The Age reports that a last minute restiction from Sydney air traffic control changed the flight path of Google planes and thus meant some of the large displays created for the big flyover of Sydney didn’t get captured for future input into Google Maps/Earth.
As for Microsoft:
(According to Microsoft, a flight they sponsored for an official Australia Day event obtained permission to fly over Centennial Park at 11.20am on Friday and photographed people below who had formed themselves into a map of Australia. The flight was flying at an altitude of 2500m.)
by Adena Schutzberg on 01/29 at 07:07 AM |
Google has recruited Federal Institute of Technology (ETH) spin-off technology firm Cybercity based in Zurich “to help develop its popular interactive map service Google Earth. Cybercity is utilising its skills to put detailed facades on blank buildings on the internet program.”
- NZZ Online
by Adena Schutzberg on 01/29 at 07:03 AM |
“...what makes location based services so appealing as a business proposition is the fact that they can be marketed to consumers as a need, not just a want.”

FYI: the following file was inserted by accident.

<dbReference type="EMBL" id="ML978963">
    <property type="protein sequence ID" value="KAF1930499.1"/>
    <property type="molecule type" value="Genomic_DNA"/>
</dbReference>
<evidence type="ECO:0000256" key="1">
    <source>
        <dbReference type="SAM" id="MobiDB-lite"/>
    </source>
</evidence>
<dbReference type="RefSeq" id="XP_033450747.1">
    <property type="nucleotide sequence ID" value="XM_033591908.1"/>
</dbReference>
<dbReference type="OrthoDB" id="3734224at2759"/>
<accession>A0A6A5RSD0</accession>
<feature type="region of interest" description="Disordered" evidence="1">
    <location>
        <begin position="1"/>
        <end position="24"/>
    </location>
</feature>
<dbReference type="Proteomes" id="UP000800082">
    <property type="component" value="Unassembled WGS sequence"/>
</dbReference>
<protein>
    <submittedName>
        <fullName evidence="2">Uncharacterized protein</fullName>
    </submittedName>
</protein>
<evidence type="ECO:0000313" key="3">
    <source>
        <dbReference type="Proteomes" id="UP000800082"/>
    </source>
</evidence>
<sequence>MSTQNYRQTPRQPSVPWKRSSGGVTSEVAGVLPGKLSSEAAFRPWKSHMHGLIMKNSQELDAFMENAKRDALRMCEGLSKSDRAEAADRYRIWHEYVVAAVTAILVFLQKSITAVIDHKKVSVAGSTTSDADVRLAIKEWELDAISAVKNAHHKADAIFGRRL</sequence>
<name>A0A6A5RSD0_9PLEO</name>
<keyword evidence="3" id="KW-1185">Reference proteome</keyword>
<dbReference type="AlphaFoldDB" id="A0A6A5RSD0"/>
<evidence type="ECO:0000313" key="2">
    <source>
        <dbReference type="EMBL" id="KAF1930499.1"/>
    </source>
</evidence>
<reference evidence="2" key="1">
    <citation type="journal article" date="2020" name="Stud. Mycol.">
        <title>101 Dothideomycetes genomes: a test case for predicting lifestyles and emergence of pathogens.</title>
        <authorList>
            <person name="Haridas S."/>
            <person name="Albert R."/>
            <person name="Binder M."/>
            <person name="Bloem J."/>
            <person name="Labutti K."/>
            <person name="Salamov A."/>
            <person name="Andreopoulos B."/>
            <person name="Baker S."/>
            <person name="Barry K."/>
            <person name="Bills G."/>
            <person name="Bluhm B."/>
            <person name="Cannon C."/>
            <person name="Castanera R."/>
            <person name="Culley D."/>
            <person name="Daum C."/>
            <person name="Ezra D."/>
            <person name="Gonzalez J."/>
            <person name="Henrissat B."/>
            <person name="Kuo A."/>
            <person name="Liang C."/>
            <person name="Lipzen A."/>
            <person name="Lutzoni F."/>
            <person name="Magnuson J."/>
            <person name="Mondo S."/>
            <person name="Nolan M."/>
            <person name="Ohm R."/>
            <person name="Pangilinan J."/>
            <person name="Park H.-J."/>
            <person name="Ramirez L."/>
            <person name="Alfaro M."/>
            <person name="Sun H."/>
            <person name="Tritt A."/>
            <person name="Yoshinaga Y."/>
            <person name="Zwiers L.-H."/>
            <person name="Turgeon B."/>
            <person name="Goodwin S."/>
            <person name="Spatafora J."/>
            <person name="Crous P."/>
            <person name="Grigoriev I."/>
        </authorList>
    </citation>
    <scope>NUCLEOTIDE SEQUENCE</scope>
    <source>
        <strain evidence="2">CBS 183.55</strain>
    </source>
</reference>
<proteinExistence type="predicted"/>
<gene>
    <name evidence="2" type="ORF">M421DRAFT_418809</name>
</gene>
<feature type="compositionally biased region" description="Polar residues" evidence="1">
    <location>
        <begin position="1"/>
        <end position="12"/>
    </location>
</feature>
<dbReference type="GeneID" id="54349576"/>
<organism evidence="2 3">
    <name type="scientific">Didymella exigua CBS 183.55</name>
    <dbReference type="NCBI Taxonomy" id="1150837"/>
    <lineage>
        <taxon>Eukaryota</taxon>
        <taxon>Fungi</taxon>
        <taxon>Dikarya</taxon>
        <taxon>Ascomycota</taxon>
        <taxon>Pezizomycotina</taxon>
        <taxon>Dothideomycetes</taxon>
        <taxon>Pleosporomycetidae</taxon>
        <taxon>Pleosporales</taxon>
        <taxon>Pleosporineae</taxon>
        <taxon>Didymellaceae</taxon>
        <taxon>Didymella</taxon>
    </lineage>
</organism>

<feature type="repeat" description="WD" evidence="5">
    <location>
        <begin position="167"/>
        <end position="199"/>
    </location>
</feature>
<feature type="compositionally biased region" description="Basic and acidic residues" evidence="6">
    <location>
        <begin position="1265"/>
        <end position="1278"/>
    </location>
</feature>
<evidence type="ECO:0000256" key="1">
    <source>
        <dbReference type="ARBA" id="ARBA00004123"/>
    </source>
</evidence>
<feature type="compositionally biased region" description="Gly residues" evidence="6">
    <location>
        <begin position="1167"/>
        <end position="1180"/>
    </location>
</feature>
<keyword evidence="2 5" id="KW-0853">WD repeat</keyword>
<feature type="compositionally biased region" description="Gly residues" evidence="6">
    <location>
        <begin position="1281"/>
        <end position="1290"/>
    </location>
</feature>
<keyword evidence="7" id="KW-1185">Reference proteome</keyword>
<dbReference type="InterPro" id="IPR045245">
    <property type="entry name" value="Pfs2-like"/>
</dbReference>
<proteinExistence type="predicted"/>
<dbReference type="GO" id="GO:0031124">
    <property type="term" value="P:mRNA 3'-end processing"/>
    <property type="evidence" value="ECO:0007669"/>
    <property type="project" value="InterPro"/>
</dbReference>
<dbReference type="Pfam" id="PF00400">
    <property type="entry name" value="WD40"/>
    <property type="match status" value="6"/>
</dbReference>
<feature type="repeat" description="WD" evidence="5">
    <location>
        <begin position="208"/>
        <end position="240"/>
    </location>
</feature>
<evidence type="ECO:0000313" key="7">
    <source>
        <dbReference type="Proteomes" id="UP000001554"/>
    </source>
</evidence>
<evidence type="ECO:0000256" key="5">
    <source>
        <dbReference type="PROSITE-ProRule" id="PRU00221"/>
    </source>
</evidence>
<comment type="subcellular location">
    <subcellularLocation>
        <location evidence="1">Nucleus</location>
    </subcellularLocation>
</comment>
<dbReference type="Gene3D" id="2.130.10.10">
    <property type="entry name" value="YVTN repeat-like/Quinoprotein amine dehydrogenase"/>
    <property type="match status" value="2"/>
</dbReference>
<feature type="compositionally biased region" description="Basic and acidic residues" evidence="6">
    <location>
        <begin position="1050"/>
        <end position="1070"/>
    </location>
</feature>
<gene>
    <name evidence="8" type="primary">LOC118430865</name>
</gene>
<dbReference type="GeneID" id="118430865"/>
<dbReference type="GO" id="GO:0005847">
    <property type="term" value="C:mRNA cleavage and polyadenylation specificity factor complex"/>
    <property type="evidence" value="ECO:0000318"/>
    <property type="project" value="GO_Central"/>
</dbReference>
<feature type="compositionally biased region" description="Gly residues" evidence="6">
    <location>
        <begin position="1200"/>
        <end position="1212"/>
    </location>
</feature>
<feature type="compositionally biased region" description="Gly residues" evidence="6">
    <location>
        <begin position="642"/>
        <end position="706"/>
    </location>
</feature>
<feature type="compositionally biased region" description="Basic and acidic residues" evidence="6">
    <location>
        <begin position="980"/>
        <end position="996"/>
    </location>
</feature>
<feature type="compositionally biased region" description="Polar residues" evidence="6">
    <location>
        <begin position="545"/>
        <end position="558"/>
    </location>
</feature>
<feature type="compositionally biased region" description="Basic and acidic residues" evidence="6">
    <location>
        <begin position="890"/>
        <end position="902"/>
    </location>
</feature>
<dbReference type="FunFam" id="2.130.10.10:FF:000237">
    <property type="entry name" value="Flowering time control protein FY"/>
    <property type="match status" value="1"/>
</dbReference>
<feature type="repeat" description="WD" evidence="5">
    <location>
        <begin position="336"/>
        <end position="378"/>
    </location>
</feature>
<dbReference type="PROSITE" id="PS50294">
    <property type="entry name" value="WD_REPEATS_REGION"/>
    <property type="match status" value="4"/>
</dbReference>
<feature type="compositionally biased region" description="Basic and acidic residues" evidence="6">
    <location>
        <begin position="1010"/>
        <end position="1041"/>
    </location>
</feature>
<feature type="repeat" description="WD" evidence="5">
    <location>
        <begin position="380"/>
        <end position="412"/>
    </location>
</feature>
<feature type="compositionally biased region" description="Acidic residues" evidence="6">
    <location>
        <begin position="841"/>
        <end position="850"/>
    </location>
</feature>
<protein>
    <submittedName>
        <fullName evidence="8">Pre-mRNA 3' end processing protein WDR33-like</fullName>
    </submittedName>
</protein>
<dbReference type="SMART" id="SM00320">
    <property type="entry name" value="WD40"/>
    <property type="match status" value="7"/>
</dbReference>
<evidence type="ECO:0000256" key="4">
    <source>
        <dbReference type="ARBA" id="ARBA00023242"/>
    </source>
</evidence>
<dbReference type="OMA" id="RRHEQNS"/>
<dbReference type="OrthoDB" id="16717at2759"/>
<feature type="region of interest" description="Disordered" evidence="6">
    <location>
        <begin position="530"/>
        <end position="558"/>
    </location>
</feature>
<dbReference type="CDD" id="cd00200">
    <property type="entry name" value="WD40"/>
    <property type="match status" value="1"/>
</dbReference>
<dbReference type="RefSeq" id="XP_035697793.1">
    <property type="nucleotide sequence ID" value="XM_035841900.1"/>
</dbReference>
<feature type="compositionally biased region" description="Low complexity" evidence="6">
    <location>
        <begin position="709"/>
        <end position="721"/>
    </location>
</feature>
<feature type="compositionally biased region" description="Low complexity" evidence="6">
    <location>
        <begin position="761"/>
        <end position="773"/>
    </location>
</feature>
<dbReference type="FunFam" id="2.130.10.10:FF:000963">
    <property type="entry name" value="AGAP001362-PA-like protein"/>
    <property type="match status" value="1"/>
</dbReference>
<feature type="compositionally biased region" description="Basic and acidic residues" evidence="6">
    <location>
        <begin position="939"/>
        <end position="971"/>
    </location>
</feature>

Business 2.0‘s take on LBS is on the money. The article compares services to car seats and the like. The finding of movies and sales and weather is just an add-on.
by Adena Schutzberg on 01/29 at 06:56 AM |
The new office, which lives inside the National Geospatial-Intelligence Agency (NGA) is called the Advanced Geospatial Intelligence (AGI) office and aims to be a home for those “who create the new intel products.” It’s headed by director Mike Geggus, an Air Force veteran and former science applications specialist. So what’s this group do, really?
But AGI supplements the commercial tools to weave together the collective intelligence of many specialists over the years, and move the output of customized algorithms into systems that add dimensions to NGA’s remote-sensing data.
The commercial tools are just the ones you imagine - from ESRI, Intergraph, Leica et. al.
by Adena Schutzberg on 01/29 at 06:48 AM |
“Shop around. If the difference between a $60 book and an $80 book is a nice map, students would rather buy the cheap book and Google a map.”
- Alison Kieler, for the editorial board of the University Daily Kansan, detailing how professors can lessen the cost of college textbooks for students.
by Adena Schutzberg on 01/29 at 06:27 AM |